It seems clear that Confucianism has some awareness of bodily-spiritual dimension of man. However in St. Thomas and in Catholicism this is more evident and it is also at the center of the justification of religion as a virtue.

The virtue of religion which has the true cult of God as its principal object does not abstract from the nature of the subject who lends the worship, that is, human nature. This presence of the consideration of divine nature and human nature is a decisive factor in Thomas Aquinas also in distinguishing religion and superstition. He does not even abstract from two other aspects: 1) the natural consideration of God 2) divine revelation As for the ultimate foundation of the virtue of religion and pity, St. Thomas, but already St. Augustine himself, places it in being in some way the cause of the being of the one who has to worship. Now it is clear that metaphysically there are two ways of being cause: one as the first Cause (only God), another as a second cause and by participation. In the second case, it will also be possible to see how important in Aquinas’ thought as well as in Confucio is the very cult of parents, of authorities of different kinds that somehow cause something in us or in us. But religion cerncernes partularly only God’s cult:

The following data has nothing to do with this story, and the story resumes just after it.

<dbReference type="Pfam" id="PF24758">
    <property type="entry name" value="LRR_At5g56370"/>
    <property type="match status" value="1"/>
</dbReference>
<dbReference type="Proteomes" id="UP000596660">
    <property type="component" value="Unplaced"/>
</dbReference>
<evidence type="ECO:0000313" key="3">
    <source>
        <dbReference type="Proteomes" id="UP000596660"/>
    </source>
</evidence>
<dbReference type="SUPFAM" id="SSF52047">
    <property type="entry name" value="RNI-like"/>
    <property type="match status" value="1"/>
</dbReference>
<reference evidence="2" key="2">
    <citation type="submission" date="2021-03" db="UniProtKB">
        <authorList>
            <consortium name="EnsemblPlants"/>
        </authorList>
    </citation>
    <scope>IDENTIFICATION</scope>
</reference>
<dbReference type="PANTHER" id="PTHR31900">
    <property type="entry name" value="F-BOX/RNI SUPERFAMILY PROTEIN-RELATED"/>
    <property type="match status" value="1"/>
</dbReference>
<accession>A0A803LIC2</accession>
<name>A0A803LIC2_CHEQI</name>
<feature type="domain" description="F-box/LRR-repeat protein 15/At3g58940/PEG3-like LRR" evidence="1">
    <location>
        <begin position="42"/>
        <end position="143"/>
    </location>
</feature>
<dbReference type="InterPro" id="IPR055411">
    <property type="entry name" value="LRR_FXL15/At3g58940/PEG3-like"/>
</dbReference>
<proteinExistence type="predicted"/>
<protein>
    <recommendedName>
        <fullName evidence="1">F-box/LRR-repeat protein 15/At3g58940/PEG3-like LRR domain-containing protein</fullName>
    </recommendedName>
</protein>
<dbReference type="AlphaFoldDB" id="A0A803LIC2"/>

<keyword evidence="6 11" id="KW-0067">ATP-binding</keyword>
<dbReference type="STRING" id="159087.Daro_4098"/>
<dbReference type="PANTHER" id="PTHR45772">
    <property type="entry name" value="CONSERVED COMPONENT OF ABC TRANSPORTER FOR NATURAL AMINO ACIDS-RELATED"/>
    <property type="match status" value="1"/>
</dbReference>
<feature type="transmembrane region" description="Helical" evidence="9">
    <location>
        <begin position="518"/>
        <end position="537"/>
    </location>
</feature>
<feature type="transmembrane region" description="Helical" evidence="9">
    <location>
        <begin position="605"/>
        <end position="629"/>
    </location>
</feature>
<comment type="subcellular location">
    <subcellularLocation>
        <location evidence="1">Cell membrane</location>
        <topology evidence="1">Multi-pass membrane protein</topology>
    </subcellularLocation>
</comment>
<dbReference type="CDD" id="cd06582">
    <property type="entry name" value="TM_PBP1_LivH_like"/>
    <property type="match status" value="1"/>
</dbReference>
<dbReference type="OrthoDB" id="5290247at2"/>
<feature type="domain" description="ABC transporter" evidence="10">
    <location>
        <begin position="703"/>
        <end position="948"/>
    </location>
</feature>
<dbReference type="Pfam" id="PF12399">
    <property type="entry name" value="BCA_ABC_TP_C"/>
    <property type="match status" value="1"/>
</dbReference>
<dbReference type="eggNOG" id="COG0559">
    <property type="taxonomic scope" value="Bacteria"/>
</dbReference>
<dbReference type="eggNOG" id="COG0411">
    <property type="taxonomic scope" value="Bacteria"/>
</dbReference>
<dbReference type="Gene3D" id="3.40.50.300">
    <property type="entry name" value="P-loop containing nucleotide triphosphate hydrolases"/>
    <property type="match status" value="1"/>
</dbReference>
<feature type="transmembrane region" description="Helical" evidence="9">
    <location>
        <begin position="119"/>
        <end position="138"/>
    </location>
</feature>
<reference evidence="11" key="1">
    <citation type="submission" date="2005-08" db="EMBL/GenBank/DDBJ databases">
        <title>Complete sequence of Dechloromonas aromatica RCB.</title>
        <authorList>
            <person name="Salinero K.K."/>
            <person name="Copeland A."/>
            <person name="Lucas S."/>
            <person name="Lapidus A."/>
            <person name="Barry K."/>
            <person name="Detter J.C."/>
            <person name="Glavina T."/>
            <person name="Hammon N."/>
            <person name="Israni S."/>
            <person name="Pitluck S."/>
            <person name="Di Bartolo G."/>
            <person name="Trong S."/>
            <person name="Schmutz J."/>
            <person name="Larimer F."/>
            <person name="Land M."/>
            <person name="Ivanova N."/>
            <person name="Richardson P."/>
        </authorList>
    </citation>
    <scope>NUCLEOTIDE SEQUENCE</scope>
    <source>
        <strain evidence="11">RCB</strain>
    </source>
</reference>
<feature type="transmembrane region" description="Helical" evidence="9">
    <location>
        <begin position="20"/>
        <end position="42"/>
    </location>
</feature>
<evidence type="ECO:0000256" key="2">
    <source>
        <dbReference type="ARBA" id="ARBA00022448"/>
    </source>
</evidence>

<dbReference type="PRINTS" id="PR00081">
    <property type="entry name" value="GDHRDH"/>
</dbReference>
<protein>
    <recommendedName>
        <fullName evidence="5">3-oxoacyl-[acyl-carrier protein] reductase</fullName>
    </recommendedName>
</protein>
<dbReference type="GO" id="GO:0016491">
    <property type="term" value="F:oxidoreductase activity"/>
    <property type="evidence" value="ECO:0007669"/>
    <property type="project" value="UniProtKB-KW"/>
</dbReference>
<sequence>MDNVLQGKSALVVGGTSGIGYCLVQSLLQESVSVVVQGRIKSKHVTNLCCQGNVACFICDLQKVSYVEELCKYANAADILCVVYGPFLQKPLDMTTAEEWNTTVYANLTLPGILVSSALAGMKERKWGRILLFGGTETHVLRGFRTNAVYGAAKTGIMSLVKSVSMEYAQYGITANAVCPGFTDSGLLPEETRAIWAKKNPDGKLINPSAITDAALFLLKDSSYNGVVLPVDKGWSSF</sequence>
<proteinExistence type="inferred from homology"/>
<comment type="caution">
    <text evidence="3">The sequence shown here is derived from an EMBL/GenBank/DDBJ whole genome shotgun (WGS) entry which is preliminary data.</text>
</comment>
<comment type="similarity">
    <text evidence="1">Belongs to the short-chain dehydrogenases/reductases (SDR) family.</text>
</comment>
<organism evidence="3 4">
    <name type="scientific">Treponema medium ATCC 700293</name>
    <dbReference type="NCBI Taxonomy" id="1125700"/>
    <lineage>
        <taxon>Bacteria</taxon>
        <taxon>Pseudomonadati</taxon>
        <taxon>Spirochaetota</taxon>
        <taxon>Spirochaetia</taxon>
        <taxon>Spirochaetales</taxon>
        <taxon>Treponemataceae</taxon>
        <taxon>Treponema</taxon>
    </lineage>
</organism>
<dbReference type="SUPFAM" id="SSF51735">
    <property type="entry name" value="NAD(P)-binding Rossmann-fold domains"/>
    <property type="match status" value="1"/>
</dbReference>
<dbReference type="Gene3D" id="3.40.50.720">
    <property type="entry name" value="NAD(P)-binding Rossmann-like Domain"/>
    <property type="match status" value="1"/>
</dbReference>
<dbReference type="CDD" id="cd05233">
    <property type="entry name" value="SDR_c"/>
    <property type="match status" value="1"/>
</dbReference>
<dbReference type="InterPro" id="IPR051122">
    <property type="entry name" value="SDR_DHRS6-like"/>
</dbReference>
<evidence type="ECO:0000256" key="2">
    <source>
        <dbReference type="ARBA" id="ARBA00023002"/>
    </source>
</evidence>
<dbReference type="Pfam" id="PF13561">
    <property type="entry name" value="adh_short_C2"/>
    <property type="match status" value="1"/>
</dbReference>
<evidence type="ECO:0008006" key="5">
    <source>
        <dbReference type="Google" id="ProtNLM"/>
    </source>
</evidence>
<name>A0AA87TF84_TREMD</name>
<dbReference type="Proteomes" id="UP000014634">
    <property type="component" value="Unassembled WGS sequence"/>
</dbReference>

Sive autem religio dicatur a frequenti lectione, sive ex iterata electione eius quod negligenter amissum est, sive a religatione, religio proprie importat ordinem ad Deum. Ipse enim est cui principaliter alligari debemus, tanquam indeficienti principio; ad quem etiam nostra electio assidue dirigi debet, sicut in ultimum finem; quem etiam negligenter peccando amittimus, et credendo et fidem protestando recuperare debemus

Thomas Aquinas, S. Th., IIª-IIae q. 81 a. 1 co.

And again:

colere dicimus homines quos honorificatione, vel recordatione, vel praesentia frequentamus. Et etiam aliqua quae nobis subiecta sunt coli a nobis dicuntur, sicut agricolae dicuntur ex eo quod colunt agros, et incolae dicuntur ex eo quod colunt loca quae inhabitant. Quia tamen specialis honor debetur Deo, tanquam primo omnium principio, etiam specialis ratio cultus ei debetur, quae Graeco nomine vocatur eusebia vel theosebia, ut patet per Augustinum, X de Civ. Dei

IIª-IIae q. 81 a. 1 ad 4

The other point I would like to focus on is the aspect of exteriority. I would say better: how the body must participate in the exercise of religion, rites, worship.  In  IIª-IIae q. 81 a. 7 co., Aquinas says:

Mens autem humana indiget ad hoc quod coniungatur Deo, sensibilium manuductione, quia invisibilia per ea quae facta sunt, intellecta, conspiciuntur,..Et ideo in divino cultu necesse est aliquibus corporalibus uti, ut eis, quasi signis quibusdam, mens hominis excitetur ad spirituales actus, quibus Deo coniungitur. Et ideo religio habet quidem interiores actus quasi principales et per se ad religionem pertinentes, exteriores vero actus quasi secundarios, et ad interiores actus ordinatos

And this is the foundamental reason of necessity of external act of religion.

Mario Padovano, op